January 11, 2021
While 2021 will likely be a positive year for equities, the longer-term outlook is clouded by the potential for higher taxes, higher interest rates and lower valuations. Hear more from Mike Gibbs, managing director, and Joey Madere, CFA, senior portfolio analyst, both of the Equity Portfolio & Technical Strategy group.
To read the full article, see the Investment Strategy Quarterly publication linked below.
We maintain a positive view for equity markets in 2021. This stance stems from our expectation for an economic recovery, fueled by the likelihood of at least three vaccines with stated 90%+ efficacy rates. Economic data and corporate earnings have recovered well above expectations from six to nine months ago, momentum that we believe will continue over the intermediate term. We also believe the Federal Reserve (Fed) will remain accommodative and ready to support the economic recovery as needed.
The Democratic sweep raises the odds of higher fiscal stimulus and spending; however, it’s also likely that Democrats will want to pay for this stimulus with higher taxes down the road. The slim majority may temper the ability for the full agenda to be completed and may make the battles tougher, but we do believe the majority of President-elect Joe Biden’s agenda ultimately gets accomplished. The result is a net positive for potential economic growth this year, and consequently enhances the reflation trade already underway on vaccine optimism.
However, while the short-term outlook (6-12 months) is bolstered due to the likelihood of increased stimulus, the longer-term outlook is murkier given the potential for higher taxes, higher interest rates and lower valuations. The prospect of higher taxes will likely be a headwind to earnings growth in 2022 and 2023. It will also likely be a headwind to valuation multiples later this year as investors position themselves over time for the coming changes.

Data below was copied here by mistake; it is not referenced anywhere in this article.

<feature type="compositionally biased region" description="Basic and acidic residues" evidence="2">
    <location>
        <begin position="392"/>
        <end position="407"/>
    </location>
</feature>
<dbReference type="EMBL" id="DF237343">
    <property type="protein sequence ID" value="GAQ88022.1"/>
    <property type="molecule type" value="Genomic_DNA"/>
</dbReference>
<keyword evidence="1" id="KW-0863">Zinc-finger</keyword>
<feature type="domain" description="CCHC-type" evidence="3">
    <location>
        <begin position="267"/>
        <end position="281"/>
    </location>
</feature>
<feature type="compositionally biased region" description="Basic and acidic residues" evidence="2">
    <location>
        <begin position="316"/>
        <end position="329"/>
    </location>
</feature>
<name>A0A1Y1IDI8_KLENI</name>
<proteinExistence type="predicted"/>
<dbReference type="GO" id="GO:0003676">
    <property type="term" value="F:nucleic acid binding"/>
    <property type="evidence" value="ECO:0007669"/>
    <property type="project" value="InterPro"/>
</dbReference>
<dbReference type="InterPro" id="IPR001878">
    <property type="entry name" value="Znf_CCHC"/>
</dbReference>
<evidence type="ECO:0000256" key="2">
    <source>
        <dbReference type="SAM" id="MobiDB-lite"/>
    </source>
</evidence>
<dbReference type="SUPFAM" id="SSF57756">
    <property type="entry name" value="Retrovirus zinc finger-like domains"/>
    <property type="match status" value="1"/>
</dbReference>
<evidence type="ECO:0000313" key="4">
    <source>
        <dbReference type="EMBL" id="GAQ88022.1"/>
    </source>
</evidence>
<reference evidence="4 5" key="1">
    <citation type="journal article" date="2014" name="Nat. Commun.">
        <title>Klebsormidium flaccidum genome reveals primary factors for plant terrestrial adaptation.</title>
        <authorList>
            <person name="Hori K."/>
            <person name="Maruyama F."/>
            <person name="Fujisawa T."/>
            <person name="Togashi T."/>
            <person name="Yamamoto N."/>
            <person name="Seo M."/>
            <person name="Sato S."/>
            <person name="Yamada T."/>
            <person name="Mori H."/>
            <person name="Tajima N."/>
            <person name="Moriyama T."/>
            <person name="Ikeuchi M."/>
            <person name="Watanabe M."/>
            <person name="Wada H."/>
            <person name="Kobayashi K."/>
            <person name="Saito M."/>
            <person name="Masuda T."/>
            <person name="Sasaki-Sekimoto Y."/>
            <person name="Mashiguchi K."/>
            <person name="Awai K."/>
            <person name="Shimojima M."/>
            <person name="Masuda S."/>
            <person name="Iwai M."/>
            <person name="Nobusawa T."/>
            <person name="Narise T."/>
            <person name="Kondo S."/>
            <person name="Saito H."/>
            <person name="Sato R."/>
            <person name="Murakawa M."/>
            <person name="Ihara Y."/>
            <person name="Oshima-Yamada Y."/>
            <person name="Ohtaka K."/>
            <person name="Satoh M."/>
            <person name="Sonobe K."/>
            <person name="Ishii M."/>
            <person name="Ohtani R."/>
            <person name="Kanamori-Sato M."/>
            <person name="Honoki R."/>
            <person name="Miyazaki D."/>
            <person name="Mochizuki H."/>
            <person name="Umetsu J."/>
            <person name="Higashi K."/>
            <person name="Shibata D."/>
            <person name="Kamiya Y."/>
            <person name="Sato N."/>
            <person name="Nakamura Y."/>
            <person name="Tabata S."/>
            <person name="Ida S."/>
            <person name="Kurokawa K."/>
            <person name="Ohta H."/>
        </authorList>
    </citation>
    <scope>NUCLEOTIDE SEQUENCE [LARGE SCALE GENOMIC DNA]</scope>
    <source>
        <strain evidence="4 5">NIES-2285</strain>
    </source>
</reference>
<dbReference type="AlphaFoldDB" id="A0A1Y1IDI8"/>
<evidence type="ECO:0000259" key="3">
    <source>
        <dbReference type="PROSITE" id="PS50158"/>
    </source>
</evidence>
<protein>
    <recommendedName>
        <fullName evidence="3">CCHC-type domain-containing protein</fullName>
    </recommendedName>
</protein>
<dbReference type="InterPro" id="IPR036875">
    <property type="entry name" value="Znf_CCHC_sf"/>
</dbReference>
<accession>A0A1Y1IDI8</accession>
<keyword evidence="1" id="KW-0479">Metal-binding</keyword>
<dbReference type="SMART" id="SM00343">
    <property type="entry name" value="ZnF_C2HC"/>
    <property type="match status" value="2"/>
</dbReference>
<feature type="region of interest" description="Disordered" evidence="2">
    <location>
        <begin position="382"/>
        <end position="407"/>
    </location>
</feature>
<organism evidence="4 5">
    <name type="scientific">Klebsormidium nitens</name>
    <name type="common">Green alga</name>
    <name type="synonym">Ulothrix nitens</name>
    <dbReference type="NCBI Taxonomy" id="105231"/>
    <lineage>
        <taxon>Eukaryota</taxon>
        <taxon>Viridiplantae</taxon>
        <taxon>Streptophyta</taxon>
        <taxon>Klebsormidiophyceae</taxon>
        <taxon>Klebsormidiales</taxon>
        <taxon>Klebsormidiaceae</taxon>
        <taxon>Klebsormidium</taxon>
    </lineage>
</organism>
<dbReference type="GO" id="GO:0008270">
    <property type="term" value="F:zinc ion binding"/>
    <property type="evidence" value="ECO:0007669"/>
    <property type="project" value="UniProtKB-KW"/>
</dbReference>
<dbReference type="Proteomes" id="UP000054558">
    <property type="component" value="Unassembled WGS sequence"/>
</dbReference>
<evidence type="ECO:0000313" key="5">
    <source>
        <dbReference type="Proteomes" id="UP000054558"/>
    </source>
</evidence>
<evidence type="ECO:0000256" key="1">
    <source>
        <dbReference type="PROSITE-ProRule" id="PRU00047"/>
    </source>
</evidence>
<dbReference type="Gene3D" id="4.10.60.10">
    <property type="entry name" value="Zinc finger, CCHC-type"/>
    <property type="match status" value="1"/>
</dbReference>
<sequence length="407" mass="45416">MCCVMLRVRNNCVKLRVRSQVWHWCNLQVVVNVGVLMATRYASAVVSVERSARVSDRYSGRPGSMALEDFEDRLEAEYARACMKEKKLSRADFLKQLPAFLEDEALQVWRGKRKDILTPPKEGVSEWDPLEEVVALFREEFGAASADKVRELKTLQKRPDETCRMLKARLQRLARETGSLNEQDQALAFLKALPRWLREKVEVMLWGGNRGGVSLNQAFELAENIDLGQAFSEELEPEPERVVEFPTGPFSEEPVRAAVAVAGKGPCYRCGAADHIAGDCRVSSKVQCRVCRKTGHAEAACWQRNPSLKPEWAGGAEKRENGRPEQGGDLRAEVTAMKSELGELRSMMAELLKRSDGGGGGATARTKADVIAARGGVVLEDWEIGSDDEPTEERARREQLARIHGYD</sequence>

Additionally, questions remain about the ongoing virus surge, vaccine capacity and distribution, timing and size of stimulus and the pace of the economic recovery. So while we’re positive on equities over the next 12 months, we wouldn’t be surprised if the road is bumpy along the way.
Our base case S&P 500 target for 2021 is 4,025, representing $175 earnings per share (EPS) and a 23x price-to-earnings (P/E) ratio. We use $175 in earnings, above the current consensus estimate of $166, due to our positive expectation for economic and fundamental recovery in the year ahead. It’s also normal for estimates to be revised higher coming out of recessions, as analysts historically set the bar too low in dire economic times. Earnings estimates for 2021 have been revised higher by 4% so far, and our estimate of $175 reflects just a 4.5% further move upward. This $175 estimate is a 27% snap-back in growth from 2020’s pandemic-depressed earnings and 9% above 2019 earnings.